By Chris Butler | Tennessee Watchdog
NASHVILLE — Clarksville has a public utility that offers one of the fastest Internets to exist, and officials want to expand that service outside city lines to benefit some multi-million dollar companies in a nearby industrial park.
The problem: Tennessee law prohibits government utilities from providing these services outside their municipal boundaries.
But representatives from two businesses in that industrial park told Tennessee Watchdog Monday they are already connected to the Internet, even though they likely have much slower Internet connections.
AT&T and Charter Communications both service the Clarksville area, including the industrial park, Pitts said. An official with AT&T said the company services the park with speeds of 6 MB per second, while a Charter official said that company services the park with 100 MB per second.
The Clarksville Department of Electricity, which would expand Internet services to the park under the legislation, offers a full GB, equal to 1,024 MB, for a cost of $249.95 per month.
Green said he introduced the legislation for economic development reasons.
“In principle, I’m against government-based entities getting into commercial enterprises,” he said. “The government doesn’t do a very good job with that, but sometimes they are the only ones that can. So in this particular case I think it was the right thing to do.”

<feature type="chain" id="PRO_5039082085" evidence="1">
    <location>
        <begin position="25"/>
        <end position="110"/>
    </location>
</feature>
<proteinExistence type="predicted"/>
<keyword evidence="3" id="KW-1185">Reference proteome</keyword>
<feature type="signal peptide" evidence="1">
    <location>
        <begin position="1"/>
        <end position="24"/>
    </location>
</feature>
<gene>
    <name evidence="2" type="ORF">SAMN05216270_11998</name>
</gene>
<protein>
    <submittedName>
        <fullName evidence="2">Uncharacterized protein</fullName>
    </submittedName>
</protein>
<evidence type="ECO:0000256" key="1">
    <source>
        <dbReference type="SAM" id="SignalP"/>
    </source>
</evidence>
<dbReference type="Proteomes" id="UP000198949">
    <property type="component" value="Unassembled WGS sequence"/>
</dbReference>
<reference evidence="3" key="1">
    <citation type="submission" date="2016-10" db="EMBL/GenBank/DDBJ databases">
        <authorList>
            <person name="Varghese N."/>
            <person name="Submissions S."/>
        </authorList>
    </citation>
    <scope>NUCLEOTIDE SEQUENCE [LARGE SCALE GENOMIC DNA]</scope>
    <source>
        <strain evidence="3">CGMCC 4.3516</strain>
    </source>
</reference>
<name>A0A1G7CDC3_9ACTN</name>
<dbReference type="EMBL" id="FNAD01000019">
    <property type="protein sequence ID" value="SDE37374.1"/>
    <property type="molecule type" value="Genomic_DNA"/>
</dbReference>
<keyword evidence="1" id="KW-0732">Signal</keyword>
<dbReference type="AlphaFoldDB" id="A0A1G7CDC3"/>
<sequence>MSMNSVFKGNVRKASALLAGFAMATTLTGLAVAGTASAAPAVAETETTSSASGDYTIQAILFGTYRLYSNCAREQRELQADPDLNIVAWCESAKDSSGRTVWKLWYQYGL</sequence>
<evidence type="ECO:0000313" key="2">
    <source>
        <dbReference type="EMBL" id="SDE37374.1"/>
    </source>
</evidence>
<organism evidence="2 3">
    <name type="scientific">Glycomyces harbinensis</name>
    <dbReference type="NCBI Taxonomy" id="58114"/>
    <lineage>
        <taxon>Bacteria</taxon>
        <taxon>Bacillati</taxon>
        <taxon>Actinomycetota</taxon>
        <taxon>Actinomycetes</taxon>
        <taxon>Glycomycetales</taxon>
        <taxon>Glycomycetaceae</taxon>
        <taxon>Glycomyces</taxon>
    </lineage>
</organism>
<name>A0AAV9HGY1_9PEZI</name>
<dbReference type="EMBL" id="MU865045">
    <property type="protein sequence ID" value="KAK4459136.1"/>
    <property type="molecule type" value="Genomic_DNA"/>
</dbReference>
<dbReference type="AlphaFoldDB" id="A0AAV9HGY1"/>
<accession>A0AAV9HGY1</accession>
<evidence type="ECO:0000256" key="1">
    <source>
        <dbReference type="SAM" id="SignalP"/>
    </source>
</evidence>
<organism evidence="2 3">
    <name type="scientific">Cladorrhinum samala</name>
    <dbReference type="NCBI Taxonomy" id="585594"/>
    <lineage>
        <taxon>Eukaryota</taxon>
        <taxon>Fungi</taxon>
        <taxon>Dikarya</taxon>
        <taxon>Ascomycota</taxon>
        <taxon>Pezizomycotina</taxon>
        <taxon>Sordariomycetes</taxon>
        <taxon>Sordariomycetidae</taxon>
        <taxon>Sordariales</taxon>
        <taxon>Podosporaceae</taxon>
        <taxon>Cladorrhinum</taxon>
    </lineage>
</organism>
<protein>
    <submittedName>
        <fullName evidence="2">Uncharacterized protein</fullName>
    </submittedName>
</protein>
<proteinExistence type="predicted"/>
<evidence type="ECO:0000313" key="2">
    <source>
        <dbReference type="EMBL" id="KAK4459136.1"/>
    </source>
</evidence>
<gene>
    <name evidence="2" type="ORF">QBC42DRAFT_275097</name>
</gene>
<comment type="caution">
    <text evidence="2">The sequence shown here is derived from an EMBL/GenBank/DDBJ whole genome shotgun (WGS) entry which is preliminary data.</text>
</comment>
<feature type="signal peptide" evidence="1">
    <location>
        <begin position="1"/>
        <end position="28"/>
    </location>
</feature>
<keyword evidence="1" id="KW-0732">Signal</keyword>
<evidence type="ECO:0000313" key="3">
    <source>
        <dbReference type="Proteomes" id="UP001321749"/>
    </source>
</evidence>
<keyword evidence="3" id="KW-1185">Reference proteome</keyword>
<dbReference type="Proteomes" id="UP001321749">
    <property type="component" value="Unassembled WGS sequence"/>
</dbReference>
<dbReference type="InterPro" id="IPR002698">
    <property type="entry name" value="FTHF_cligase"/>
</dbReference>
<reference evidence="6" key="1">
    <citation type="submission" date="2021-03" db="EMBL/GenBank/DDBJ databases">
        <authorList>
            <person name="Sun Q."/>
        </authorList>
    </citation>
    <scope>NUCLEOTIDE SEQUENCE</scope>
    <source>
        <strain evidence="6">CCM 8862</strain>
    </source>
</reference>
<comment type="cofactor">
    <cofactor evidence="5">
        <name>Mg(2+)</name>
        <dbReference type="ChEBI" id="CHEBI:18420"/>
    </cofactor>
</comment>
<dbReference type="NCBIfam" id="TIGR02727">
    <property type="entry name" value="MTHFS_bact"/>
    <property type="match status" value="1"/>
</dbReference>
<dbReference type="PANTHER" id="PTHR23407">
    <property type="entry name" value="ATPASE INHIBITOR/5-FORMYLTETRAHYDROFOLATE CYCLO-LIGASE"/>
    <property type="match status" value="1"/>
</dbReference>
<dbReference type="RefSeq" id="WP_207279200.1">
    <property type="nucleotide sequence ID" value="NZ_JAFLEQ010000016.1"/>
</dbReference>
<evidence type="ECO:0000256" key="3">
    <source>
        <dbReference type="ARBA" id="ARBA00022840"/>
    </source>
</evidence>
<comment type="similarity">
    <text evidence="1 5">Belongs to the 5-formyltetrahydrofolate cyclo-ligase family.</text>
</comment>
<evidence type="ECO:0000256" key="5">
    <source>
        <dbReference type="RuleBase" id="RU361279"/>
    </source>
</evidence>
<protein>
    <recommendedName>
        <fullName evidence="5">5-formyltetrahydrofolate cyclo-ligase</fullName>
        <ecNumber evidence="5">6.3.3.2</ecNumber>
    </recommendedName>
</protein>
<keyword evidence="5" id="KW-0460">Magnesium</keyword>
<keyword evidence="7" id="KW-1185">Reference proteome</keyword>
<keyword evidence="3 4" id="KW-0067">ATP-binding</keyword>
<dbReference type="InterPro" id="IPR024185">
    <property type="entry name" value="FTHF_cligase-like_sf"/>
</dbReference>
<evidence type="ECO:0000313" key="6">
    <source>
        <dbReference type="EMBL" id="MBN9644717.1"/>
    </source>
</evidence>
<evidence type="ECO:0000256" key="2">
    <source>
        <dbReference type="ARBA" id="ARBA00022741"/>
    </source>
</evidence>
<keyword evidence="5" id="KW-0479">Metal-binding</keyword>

Pitts told Tennessee Watchdog that catastrophe could strike these industrial park businesses at any moment, and they would handle these problems better if they had Clarksville’s publicly owned broadband.
“Large manufacturers, while they may not need a primary source of broadband services, they often like to have a backup source just in case their primary source is struck by lightning.”
“This could put them out of business or even delay their business,” Pitts said. “That’s primarily why we are trying to give our department of electricity the option and opportunity to provide that service.”
“The consumer wins because they have choice, and that’s my answer to that concern. How can it be bad if the consumer wins when they get better service at a cheaper cost when there’s competition?”
The industrial park includes tire and zinc plants.
Representatives from two of those businesses, Spear and Agero, who declined to give their names, told Tennessee Watchdog Monday their offices already have Internet connectivity, yet they would say nothing more about what kind or with what company.
Mark West, president of the Chattanooga Tea Party, told Tennessee Watchdog last week that Republicans such as Green and Janice Bowling, R-Tullahoma, who has proposed similar legislation, have forgotten their roots.
“Where is it in our Constitution that says we have to expand broadband service to every corner of the state?”
Certain Republicans, West said, campaign by spouting principles of limited government, which, in reality, they don’t believe in.
“Yet, when they get down to where the rubber meets the road their professed values don’t align with some of the legislation that they will sponsor, support and vote for. This is a prime example,” West said.
To that, Green said the following: “My response to that is if the commercial guys get in there and they offer competitive service then I wouldn’t support my own bill.”
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